upgrade the stock suspension as it flat out works well. there are many suggestions on this board, like the shelby drop, roller spring perches, stiffer springs, etc. also stiffen up the chassis as much as possible, export brace, subframe connectors, torque boxes, etc. go with the stock type four piston front brakes, and upgrade the rear drums to later model F150 11x2.25" rear drums. this is a great combination and parts are available even in resume speed iowa if needed.

transmission and rear gears;

3.55s with an overdrive manual trans is great.

engine;

you want this engine to operate best in the 1500-5500 rpm range, so select parts to accomplish this. this information is available from the manufacturer of the parts. you want to take a systems approach to building the engine for best results. for specific recommendations, ask later when you are ready to build the engine. get the above stuff done first.
 

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Discussion Starter #15
That makes sense on the front swaps, I'm surprised how many big engine swaps I see, explains why I'm seeing these suspension kits. Appreciate the clarity, I'm glad I don't have to do anything major like I thought. I had been under the impression that the original suspension was OK at best, but given my missing braces and warn parts it's safe to say I was mislead, lol. In all honesty it's not bad now, just saw all the kits and figured everything got swapped like my other project.

And that's good news on the console. Fudging a few things works easy enough, "3 inches off" would mean more custom work.



To answer your questions on the build, it would be a summer toy but a backup daily driver. Thankfully that's not the same as sitting in traffic with it. I agree with upgrading the brakes, chassis and suspension first. I wanted to figure out what I was going to use as the power train before starting that just to make sure the other parts would work.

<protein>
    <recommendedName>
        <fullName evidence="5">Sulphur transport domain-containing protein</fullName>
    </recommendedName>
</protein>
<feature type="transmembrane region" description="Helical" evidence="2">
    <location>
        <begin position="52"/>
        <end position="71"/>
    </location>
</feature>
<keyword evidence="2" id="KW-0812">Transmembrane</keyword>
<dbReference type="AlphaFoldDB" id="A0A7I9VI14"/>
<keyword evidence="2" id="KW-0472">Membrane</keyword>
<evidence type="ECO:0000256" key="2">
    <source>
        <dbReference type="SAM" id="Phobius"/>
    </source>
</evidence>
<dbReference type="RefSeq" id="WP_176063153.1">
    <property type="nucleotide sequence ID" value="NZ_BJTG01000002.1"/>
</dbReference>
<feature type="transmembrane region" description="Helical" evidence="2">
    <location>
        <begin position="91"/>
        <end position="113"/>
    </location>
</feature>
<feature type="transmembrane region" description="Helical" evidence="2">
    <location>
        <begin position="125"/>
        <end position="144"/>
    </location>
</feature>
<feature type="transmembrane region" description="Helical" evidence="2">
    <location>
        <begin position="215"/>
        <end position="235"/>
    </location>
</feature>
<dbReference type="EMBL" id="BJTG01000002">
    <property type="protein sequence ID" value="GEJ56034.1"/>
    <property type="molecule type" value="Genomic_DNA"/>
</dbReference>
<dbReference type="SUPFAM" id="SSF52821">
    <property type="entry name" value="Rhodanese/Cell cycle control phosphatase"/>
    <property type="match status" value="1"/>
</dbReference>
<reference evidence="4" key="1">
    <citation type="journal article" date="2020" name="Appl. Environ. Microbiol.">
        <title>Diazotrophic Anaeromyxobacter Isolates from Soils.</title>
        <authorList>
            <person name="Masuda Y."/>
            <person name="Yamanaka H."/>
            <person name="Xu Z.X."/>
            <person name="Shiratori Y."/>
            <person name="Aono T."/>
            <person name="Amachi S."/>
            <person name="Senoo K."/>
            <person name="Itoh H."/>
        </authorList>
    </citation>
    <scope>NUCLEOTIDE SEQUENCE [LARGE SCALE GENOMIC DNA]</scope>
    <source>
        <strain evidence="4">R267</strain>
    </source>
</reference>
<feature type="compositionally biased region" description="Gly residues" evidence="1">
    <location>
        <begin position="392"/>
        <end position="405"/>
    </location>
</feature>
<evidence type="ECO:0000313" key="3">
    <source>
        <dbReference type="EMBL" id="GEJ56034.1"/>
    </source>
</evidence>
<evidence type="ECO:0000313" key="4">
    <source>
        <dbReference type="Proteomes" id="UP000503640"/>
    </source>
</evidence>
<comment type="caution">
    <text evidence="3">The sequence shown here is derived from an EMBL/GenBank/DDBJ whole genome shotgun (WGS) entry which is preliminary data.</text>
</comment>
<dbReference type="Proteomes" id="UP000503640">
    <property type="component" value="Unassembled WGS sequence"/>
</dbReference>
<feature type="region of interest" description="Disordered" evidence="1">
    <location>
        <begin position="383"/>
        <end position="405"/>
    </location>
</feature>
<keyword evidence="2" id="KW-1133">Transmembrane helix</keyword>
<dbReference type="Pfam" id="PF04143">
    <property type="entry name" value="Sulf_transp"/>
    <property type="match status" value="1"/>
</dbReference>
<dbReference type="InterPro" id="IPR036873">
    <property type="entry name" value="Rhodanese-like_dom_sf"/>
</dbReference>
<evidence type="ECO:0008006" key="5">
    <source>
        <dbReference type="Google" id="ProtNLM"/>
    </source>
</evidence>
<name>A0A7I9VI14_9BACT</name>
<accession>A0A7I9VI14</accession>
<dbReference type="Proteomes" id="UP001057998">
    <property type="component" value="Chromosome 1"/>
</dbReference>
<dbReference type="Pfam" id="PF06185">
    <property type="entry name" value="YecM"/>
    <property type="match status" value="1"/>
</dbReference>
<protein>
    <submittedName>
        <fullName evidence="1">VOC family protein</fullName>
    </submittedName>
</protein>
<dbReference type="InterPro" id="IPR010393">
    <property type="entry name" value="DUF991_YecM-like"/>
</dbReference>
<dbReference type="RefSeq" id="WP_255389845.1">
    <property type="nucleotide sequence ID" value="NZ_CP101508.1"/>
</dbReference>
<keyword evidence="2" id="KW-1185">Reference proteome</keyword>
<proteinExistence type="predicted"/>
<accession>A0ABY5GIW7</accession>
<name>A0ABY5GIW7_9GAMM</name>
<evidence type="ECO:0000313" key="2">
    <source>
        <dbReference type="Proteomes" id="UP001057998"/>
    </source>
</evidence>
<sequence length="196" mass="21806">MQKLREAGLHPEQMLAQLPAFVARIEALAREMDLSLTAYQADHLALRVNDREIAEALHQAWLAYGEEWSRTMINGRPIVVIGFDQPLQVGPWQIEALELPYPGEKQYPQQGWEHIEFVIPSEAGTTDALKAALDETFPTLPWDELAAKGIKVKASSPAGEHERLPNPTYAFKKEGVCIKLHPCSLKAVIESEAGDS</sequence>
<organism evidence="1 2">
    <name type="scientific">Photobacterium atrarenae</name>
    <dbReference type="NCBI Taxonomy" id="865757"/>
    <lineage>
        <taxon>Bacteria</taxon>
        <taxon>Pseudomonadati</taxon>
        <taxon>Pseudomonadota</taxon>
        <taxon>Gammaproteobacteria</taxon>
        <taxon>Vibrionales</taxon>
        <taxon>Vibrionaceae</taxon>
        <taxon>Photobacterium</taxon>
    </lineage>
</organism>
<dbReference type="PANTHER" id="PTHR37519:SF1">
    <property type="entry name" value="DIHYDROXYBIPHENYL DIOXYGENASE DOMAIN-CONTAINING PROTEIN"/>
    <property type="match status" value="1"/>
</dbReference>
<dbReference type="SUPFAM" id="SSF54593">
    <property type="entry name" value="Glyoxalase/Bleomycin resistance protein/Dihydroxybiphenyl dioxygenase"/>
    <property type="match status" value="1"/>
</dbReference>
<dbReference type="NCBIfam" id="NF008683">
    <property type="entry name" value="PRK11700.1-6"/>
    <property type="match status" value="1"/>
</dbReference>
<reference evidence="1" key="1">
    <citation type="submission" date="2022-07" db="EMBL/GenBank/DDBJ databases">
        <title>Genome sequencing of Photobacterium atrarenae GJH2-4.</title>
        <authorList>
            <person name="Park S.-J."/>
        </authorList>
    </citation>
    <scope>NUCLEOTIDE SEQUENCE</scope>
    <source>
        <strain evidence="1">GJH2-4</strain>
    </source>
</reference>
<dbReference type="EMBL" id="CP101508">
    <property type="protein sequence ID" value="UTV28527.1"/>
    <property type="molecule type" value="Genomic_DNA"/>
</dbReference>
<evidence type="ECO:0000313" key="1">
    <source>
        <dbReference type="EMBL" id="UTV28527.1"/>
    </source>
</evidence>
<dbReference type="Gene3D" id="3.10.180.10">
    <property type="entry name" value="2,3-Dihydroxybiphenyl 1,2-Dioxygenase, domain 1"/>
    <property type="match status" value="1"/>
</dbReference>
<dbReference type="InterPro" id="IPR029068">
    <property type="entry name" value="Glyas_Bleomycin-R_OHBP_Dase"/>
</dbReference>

I appreciate the help and clarity, glad I asked. Wasn't too far off on the power train but I was about 9 miles off the suspension.

Thanks again for the help guys.
 

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Want the engine to spin up quick?
Use an aluminum flywheel.
And lighten all the other rotating/reciprocating parts.

How high an engine will rev is dependent on the valve train and how fast air can fill the cylinders.

It’s tough to beat the torque of a 351w though.
Good point, that maybe a lighter flywheel could make a 302 spin up like an ol' 298 HIPO?

Can any of you tell the difference between a 28 oz vs 50 oz imbalance motor spin up? Or are we talkin' about the LIGHT flywheels like this 13.5 lb Fidanza? Stock is something like 22 lbs? I'd really really be sad if my new 302 didn't sing because I simply didn't get this flywheel!! Considering this and an alum driveshaft too.

https://www.summitracing.com/parts/fiz-186501

Link is just an example, don't go order this one, I've not verified it for any of our mills...
 

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Fish, you will see far greater difference by setting your timing right and tuning your carb than you would by removing a few ounces from your flywheel. You'd never in a million years be able to tell 28 oz. vs. 50 oz, even in a side-by-side comparison unless you include using the 'wrong' counterweights for your engine. I would venture to say that most people in a side-by-side comparison between 'identical' 289 and 302 engines (same supporting parts and accessories) would say the 302 is 'faster'.